timesleader.com

Steroids were in Reid‚??s room the day he died

December 18, 2012

EASTON ‚?? An investigation into the fatal heroin overdose of Garrett Reid, the oldest son of Philadelphia Eagles coach Andy Reid, revealed there were steroids in his room the day he died, a Pennsylvania prosecutor said Monday.


Northampton County District Attorney John Morganelli said that anabolic steroids were found in the room where Garrett Reid was staying when he overdosed on heroin Aug. 5 during Eagles training camp. Reid was helping the team‚??s strength and conditioning coach at the time of his death.


Morganelli said there was no evidence that Reid was giving the steroids to any Eagles players. He said that investigators could not determine if the drugs were for Reid‚??s own use or for distribution.


The prosecutor showed little appetite for a deeper probe, saying his investigation was focused on the circumstances surrounding Reid‚??s death at age 29.


‚??The issue of steroids, it‚??s an illegal substance in Pennsylvania law. It has probably more significance in the sports world. But since it did not appear to be related to his death, we‚??re not pursuing that any further,‚?Ě Morganelli said.


Eagles Chairman Jeffrey Lurie called the news of the steroids disappointing, and noted that neither the organization nor the players were aware of or involved with anything related to the banned substances.


‚??It‚??s clear the conduct in which he apparently engaged runs counter to the values and principles mandated for everyone associated with our organization. We have spoken with the league office and have pledged our full cooperation with their requests should there be any,‚?Ě Lurie said.


‚??While we remained saddened by the tragic end of a young man‚??s life and know how hard this must be for the entire Reid family, we are extremely confident that Garrett‚??s actions were unknown to those around him and did not involve our football team.‚?Ě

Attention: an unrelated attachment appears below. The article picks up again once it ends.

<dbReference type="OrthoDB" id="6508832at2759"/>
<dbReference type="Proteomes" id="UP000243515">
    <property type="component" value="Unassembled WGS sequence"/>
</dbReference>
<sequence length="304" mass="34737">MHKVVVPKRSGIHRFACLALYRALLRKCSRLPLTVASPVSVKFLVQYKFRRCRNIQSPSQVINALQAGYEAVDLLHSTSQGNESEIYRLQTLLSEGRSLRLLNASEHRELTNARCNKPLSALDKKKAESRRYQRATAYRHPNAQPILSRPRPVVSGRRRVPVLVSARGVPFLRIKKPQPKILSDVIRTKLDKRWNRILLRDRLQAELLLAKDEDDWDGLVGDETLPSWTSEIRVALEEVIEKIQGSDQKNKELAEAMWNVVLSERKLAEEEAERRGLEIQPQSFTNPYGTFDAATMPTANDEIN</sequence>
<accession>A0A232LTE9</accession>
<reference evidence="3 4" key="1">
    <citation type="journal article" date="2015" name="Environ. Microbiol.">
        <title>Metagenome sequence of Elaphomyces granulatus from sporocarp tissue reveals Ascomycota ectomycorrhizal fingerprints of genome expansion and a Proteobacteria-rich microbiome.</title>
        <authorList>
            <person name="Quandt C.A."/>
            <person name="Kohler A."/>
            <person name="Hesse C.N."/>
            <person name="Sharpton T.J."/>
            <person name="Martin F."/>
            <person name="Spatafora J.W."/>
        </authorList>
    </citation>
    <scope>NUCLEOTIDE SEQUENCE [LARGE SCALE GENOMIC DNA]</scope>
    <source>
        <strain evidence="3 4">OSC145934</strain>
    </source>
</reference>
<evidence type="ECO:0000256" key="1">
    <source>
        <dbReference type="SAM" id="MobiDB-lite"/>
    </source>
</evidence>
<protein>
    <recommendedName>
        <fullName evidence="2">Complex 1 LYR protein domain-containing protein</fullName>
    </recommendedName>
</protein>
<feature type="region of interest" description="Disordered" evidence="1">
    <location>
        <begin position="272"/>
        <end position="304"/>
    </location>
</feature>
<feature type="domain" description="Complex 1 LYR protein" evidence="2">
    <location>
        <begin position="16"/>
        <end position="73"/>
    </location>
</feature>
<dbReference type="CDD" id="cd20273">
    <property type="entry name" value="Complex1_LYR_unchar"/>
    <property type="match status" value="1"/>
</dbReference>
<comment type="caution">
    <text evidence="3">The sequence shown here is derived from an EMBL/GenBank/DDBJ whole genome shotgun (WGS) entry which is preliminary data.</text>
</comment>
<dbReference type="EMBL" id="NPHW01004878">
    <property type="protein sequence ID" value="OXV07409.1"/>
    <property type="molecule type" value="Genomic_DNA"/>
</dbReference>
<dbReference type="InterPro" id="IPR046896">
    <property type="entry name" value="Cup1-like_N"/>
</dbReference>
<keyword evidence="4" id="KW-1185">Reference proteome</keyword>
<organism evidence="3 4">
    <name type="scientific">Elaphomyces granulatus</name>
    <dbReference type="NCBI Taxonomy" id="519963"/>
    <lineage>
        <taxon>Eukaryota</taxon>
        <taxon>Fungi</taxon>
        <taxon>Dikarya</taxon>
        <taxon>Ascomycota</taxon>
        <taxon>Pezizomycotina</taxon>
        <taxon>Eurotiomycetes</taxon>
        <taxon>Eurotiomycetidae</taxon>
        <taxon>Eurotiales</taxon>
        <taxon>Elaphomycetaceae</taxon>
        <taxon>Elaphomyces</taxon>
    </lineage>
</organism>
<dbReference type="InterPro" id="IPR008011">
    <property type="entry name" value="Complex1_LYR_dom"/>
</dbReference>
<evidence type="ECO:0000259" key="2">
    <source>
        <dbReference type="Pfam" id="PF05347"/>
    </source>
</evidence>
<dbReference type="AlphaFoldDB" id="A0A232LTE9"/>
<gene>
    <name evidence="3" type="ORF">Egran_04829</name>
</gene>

Lehigh University police were called to Reid‚??s dorm room at Lehigh University in Bethlehem around 7:20 a.m. on Aug. 5, arriving after Eagles team physician Dr. Omar Elkhamra had tried to revive him with a defibrillator.


Investigators searching his room found a used syringe and spoon, along with a gym bag filled with dozens of syringes and needles, many of them unopened, as well as 19 vials of an unknown liquid.


Testing revealed the vials contained four types of anabolic steroids, Morganelli said.


But he said he did not have any evidence that Reid was distributing steroids to players.


Asked how aggressively his office and Lehigh University‚??s police department pursued the question, Morganelli said: ‚??Lots of interviews were conducted by the police. And I can‚??t go into all of them, but all I can say is that we could not provide any evidence or substantiate that anybody in the Eagles organization was involved in this, or whether or not this was for his personal use. It was just undetermined.‚?Ě


He acknowledged the quantity found could have been intended for distribution, ‚??but what I‚??m saying is I have no evidence of that, that there was any distribution by Mr. Reid, either here or anywhere else.‚?Ě


In a statement, Andy Reid said he was ‚??confident that my son‚??s decisions did not affect our football team in any way.‚?Ě


‚??I cannot apologize enough for any adverse appearances that my son‚??s actions may have for an organization and a community that has been nothing but supportive of our family,‚?Ě the Eagles coach said.